Proposed Resort Trailer Ban Reversed For Permit Fee For Some

OCEAN CITY — Amid other changes that arose this week on how the Town of Ocean City deals with vehicle-related special events was a reversal on a proposed ban on parking of oversized trailers on city streets.

Last week, the Mayor and Council introduced a couple of ordinances aimed at taming the popular but often troublesome vehicle-related special events in the resort each spring and fall. Striking a balance between welcoming the throngs that attend the special events and protecting public safety and maintaining some semblance of order in the resort was a stated goal of town officials after a particularly troublesome spring Cruisin’ event and to that end, the Mayor and Council last week introduced a handful of ordinances directed at the vehicle-related special events.

Among the proposed changes was a ban on parking trailers on municipal lots and city streets. During the spring Cruisin’ event and similar events throughout the spring and fall, hot rod enthusiasts who tow their classic cars to the resort often park their oversized trailers wherever they can find space along public streets and municipal parking areas, often creating traffic hazards and gobbling up multiple parking spots, which contributes to the traffic and congestion.

Last week, the Mayor and Council introduced an ordinance banning the parking of oversized trailers on city streets and lots from May 1 to Oct. 1, which would encompass the vehicle-related special event season. However, this week, like they did with other ordinances introduced to calm the special events, city officials reversed course and opted instead to institute a permit fee allowing only those officially registered for an event to park on city streets and lots at a price.

The proposal approved on first reading on Tuesday would charge event participants a $50 fee to park on city streets. The permits would not be offered to the many hangers on and wannabes that attend the special events, but only those who officially register. The permits will be dated and color-coded to special events and will not be transferrable. Those registered for special events who do not wish to pay the $50 fee will be encouraged to park their trailers at the Park-and-Ride in West Ocean City or find other arrangements to park their trailers on private property.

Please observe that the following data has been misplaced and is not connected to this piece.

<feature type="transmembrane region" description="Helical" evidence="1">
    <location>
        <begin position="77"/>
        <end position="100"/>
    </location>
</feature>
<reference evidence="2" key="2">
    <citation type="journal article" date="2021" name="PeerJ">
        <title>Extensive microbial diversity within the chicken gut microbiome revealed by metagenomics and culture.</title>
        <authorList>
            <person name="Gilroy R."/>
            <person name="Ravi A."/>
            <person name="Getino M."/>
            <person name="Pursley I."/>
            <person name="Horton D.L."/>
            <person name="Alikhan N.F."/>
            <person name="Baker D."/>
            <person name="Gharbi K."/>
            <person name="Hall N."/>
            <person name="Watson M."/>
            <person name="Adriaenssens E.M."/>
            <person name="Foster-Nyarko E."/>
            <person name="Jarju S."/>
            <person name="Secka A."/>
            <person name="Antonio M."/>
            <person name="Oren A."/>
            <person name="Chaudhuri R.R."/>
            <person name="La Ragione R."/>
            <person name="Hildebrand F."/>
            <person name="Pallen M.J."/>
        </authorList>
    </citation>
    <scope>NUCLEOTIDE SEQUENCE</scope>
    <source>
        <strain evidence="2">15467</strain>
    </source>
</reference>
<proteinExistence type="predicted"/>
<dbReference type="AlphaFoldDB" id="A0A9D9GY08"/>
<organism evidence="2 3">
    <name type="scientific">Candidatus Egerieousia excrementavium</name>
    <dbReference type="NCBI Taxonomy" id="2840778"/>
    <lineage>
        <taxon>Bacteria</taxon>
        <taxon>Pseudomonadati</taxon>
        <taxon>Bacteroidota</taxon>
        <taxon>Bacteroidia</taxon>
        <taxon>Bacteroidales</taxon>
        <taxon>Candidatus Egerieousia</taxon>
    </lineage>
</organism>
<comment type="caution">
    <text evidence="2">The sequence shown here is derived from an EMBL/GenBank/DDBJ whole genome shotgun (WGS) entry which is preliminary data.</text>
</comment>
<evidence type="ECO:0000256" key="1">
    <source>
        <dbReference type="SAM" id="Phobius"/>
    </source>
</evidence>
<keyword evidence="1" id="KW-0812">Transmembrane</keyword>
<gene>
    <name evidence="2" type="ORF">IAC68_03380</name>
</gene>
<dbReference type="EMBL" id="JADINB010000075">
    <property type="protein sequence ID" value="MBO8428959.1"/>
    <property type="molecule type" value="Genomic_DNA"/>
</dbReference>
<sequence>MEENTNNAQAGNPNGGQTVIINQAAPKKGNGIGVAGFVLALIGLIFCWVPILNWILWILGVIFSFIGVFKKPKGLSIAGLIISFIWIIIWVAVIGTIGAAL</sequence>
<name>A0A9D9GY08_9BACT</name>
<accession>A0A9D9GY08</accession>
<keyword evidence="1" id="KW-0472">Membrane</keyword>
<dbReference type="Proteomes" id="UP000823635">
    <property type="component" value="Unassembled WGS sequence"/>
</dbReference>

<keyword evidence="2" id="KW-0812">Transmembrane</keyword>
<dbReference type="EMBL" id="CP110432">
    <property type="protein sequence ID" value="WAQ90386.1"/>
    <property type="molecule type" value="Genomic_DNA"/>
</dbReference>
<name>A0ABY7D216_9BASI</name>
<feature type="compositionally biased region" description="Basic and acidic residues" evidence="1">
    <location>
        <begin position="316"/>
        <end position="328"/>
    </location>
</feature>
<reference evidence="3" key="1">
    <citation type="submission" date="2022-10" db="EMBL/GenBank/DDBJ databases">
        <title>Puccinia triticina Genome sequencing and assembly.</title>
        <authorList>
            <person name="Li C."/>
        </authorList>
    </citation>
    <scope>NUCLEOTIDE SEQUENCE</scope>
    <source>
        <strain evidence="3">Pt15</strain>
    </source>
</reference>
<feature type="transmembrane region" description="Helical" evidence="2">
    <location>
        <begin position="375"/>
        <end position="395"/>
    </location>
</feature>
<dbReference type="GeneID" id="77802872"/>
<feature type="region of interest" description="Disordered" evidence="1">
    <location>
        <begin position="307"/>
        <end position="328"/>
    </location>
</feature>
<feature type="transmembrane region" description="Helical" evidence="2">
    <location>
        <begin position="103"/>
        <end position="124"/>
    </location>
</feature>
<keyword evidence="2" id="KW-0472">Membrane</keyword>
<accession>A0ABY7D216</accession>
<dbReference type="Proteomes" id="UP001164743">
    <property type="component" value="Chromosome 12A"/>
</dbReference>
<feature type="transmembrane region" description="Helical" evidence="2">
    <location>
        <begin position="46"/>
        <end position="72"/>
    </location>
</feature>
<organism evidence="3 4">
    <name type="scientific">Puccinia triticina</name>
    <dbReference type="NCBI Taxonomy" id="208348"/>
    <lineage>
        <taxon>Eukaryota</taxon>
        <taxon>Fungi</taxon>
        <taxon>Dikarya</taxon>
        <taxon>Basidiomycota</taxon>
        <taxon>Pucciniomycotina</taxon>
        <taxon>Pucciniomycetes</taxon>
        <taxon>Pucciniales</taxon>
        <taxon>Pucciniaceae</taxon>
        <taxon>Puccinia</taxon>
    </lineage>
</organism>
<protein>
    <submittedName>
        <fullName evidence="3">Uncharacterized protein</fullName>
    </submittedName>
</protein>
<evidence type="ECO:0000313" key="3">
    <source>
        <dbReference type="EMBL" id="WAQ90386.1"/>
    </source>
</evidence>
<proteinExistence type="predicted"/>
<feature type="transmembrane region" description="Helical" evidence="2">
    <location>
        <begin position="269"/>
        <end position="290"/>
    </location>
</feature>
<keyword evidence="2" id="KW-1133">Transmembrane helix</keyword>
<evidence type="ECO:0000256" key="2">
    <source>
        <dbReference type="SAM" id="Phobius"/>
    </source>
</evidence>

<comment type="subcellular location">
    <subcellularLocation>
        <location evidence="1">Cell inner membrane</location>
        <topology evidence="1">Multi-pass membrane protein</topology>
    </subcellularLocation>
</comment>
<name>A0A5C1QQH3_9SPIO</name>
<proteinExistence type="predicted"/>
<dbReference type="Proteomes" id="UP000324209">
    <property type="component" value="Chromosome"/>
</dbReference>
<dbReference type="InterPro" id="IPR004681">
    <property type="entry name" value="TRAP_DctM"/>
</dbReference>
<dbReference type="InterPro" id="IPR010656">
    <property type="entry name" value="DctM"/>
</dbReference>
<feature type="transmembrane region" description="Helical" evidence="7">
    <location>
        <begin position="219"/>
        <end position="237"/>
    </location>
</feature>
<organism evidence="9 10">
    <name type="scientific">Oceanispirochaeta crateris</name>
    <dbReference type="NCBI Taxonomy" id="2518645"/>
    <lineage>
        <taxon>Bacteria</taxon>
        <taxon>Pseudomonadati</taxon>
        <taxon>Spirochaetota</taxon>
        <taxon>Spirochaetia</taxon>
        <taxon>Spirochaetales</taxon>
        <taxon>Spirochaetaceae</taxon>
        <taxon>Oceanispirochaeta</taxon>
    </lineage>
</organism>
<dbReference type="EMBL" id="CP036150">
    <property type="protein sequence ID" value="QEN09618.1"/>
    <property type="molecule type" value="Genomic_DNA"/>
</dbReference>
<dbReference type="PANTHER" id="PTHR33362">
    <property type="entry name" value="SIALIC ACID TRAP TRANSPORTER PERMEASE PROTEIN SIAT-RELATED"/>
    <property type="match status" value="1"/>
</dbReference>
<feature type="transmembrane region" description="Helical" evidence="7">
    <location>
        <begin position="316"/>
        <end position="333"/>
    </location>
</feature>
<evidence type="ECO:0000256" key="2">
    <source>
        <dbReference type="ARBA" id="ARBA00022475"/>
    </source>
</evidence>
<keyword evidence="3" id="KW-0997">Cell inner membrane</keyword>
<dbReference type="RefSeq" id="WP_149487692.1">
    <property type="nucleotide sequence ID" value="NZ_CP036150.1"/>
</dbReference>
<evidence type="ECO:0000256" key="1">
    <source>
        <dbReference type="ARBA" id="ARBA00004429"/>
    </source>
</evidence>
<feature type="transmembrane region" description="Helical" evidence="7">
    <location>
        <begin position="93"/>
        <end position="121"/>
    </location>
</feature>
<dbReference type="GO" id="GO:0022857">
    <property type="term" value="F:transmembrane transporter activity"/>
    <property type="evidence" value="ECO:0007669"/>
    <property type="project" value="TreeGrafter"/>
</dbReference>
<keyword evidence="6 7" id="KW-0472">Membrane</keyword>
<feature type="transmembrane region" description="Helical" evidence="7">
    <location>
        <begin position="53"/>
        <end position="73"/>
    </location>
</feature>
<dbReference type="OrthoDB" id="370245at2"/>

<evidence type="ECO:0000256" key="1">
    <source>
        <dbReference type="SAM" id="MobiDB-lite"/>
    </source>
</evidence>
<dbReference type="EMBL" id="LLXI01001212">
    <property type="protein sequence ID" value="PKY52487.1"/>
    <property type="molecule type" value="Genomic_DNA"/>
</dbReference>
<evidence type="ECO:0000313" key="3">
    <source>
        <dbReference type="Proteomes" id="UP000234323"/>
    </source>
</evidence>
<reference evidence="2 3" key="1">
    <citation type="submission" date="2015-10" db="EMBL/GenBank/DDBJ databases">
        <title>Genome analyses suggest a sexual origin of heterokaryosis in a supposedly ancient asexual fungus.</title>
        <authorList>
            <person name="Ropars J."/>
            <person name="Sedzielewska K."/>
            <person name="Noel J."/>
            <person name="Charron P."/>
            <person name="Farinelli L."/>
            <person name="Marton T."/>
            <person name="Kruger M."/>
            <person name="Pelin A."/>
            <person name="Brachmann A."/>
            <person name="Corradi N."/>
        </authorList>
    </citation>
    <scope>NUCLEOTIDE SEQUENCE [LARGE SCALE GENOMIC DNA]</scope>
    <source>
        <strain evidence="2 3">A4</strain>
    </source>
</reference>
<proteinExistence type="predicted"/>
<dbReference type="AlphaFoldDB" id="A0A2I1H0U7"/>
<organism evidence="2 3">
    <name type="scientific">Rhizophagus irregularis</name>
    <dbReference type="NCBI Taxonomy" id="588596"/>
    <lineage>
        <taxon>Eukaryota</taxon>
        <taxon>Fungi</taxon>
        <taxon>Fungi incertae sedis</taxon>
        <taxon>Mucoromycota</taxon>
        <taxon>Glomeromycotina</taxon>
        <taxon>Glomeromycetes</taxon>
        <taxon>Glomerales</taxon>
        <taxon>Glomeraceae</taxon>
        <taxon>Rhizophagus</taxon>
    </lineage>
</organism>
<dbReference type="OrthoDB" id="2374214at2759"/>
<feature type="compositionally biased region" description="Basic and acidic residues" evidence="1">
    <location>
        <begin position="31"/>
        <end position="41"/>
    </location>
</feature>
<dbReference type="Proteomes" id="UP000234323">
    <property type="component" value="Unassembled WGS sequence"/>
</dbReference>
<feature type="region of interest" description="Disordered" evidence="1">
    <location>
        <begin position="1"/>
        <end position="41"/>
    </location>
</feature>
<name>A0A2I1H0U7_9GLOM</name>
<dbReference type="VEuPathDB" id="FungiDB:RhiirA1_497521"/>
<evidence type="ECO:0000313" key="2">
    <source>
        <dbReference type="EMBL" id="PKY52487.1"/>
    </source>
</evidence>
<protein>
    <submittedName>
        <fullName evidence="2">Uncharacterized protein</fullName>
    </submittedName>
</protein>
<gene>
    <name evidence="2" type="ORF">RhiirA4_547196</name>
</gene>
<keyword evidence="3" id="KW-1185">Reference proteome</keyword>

Non-registered participants will not be given the option to purchase the $50 parking permit. Mayor and Acting City Manager Rick Meehan presented the idea during the council’s regular session on Tuesday.

“If they are registered for the event, they will have the opportunity to pay for the $50 permit to park on the city streets, or they can use the Park-and-Ride at no costs,” he said. “This is a fair solution and it could cut down on all of the trailers for the wannabes that clutter the roads and create problems.”

Meehan said the permits could serve the dual purpose of reducing the number of trailers on city streets while producing some revenue to offset the town’s cost of hosting the events.

“It costs the town around $20,000 to bring in extra law enforcement agencies to assist during these events,” he said. “The permits for trailers could offset some of that. If we registered 400 trailers at $50 each, you can see where that gets to that $20,000 figure.”

Meehan said the proposed permit for trailers could spur some private enterprise. For example, churches or private sector businesses closed at that time of year could open their lots for trailers at a cost, although the town would have no purview on that.

“This will open up some business opportunity for some of the lots that are vacant or closed at that time of year,” he said.

While the council generally embraced the concept, some wanted some tweaks added. For example, Councilman Wayne Hartman suggested the permits not be issued for Baltimore Avenue, which could not support trailer parking.

“My one concern is Baltimore Avenue,” he said. “With the width of Baltimore Avenue, even with a permit these trailers are oversized. I think the permits should exclude any parking on Baltimore.”

Councilman Doug Cymek agreed, saying, “Sometimes they have wheels on the sidewalk or obstructing traffic. I think it’s appropriate to exclude Baltimore Avenue.”

Councilman Dennis Dare suggested the motion to approve the parking permit measure be amended to exclude any parking on Baltimore Avenue

“Most of the parking areas in the city are 10 feet wide, but Baltimore Avenue is only eight feet,” he said. “It’s appropriate to exclude Baltimore from the approved areas.”

Councilmember Mary Knight questioned whether the permit fee was set at a high enough figure.
“I don’t know if $50 is the right number,” she said. “Maybe making it $100 is appropriate because they are taking up two parking spots.”

After considerable debate, the council voted to approve on first reader the new parking permit ordinance with an effective date of May 1 and with Baltimore Avenue excluded.